‘Why 40 is the New 30’ – openpop.org at the Ashmolean Museum’s LiveFriday Event

Tonight at Oxford’s Ashmolean museum, the University’s Social Science Division is taking over! There will be a series of events, workshops, demonstration and talks as well as dance, music and other performances. The event is running from 7pm to 10:30pm.


event

As part of this event, openpop.org and the Department of Social Policy and Intervention (in collaboration with the Reassessing Aging from a Population Perspective project based at the International Institute for Applied Systems Analysis and Stony Brook University, New York) at is hosting a special series of activities designed to encourage the public to ‘rethink age and ageing’.

We are all familiar with the challenge of population ageing and are frequently told about how it is likely to be a major threat to our future prosperity through the costs of welfare and health as well as through productivity. We will be having a special survey which aims to find out what people know about the demographic background to the ‘pensions crisis’ in the UK and trying to explain the role of tremendous changes in not only life expectancy at older ages but also across the entire adult life span. We will be exploring the results of this in a post which will be published as part of our ‘Rethinking ageing’ series due to begin next week.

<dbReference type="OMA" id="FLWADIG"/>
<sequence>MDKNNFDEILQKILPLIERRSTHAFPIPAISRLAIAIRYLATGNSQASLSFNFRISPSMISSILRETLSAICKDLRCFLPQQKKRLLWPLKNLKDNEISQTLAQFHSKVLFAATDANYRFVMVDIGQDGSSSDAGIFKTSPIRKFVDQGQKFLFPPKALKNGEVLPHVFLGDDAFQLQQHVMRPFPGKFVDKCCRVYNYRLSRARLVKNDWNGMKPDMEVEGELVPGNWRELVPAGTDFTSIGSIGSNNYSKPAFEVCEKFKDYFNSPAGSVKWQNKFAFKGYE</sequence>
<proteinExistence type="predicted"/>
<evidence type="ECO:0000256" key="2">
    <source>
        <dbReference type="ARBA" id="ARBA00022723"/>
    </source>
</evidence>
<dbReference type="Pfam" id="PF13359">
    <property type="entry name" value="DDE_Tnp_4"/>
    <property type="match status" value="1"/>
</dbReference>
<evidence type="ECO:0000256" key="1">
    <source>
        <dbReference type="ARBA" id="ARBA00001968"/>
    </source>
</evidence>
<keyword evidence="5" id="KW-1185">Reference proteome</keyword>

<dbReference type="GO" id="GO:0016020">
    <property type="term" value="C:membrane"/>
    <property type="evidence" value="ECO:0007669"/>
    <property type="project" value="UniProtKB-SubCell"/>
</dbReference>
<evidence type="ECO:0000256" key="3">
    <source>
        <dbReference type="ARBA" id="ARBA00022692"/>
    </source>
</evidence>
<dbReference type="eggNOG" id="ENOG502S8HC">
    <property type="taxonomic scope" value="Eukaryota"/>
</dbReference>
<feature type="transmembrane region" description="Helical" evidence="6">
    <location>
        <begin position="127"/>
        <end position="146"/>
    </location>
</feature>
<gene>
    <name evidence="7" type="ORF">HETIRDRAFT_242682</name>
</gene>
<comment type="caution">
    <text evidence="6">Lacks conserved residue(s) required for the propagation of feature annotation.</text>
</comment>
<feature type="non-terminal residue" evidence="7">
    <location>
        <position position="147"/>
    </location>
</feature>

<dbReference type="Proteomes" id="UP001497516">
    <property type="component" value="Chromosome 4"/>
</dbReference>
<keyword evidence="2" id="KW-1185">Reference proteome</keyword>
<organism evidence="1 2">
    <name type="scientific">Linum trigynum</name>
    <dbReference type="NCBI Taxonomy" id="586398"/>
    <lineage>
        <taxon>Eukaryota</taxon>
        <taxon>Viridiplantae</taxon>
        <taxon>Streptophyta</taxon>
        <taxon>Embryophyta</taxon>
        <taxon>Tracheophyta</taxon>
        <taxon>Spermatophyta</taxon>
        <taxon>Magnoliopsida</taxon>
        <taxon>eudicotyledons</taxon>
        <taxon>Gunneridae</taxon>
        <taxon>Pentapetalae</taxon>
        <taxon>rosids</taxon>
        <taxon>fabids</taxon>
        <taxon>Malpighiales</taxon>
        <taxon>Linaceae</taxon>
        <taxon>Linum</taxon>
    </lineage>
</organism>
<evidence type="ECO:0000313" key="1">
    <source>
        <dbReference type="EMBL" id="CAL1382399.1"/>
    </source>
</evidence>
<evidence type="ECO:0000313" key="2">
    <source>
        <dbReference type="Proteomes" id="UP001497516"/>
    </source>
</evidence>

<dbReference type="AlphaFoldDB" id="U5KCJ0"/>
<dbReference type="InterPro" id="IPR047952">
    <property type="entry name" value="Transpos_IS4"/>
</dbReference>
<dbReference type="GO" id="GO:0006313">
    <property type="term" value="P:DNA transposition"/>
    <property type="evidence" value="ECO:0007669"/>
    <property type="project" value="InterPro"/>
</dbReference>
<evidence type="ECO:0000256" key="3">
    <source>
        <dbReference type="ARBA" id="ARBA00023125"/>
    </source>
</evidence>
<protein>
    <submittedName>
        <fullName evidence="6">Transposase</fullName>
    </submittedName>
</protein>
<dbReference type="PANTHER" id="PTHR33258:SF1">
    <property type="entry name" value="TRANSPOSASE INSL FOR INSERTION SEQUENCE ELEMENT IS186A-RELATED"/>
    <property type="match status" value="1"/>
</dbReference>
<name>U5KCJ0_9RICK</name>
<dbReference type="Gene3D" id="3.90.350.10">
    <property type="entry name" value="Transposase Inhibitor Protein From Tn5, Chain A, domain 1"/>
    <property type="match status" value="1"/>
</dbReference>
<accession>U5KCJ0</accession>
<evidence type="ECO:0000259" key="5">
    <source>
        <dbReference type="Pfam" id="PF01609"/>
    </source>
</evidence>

In another activity, we will be exploring the concept of ’40 as the new 30’ – in terms of the remaining life expectancy of a 30 year old in the (surprisingly recent) past being the same as a 40 year old today. Using this new demographic ‘fact’ we try to introduce museum visitors to the concept of ‘prospective ageing’ as a better means of comparing ages over time and space. Come and find out how ‘old’ you would have been in Britain in 1950 and 2050 as well as in countries with very and low mortality. We will also have plenty of information concerning papers written on the subject available to give away (as well as some openpop.org pens and bags!)

We hope to see you there later on!


This entry was posted in Ageing by Stuart Gietel-Basten. Bookmark the permalink.
Stuart Gietel-Basten

About Stuart Gietel-Basten

Dr. Stuart Gietel-Basten is currently Associate Professor in Social Policy at the Department of Social Policy and Intervention at the University of Oxford. He is also a Research Fellow of the Social Policy and Risk Society Research Centre, National Taiwan University; the Finnish Population Research Institute and the European Research Centre on Contemporary Taiwan, Universität Tübingen. Former places of employment include IIASA, European University Institute and he received his PhD from the University of Cambridge. His research interests revolve around the fertility and ageing in Asia, as well as theoretical approaches to why people have children in the twenty-first century.

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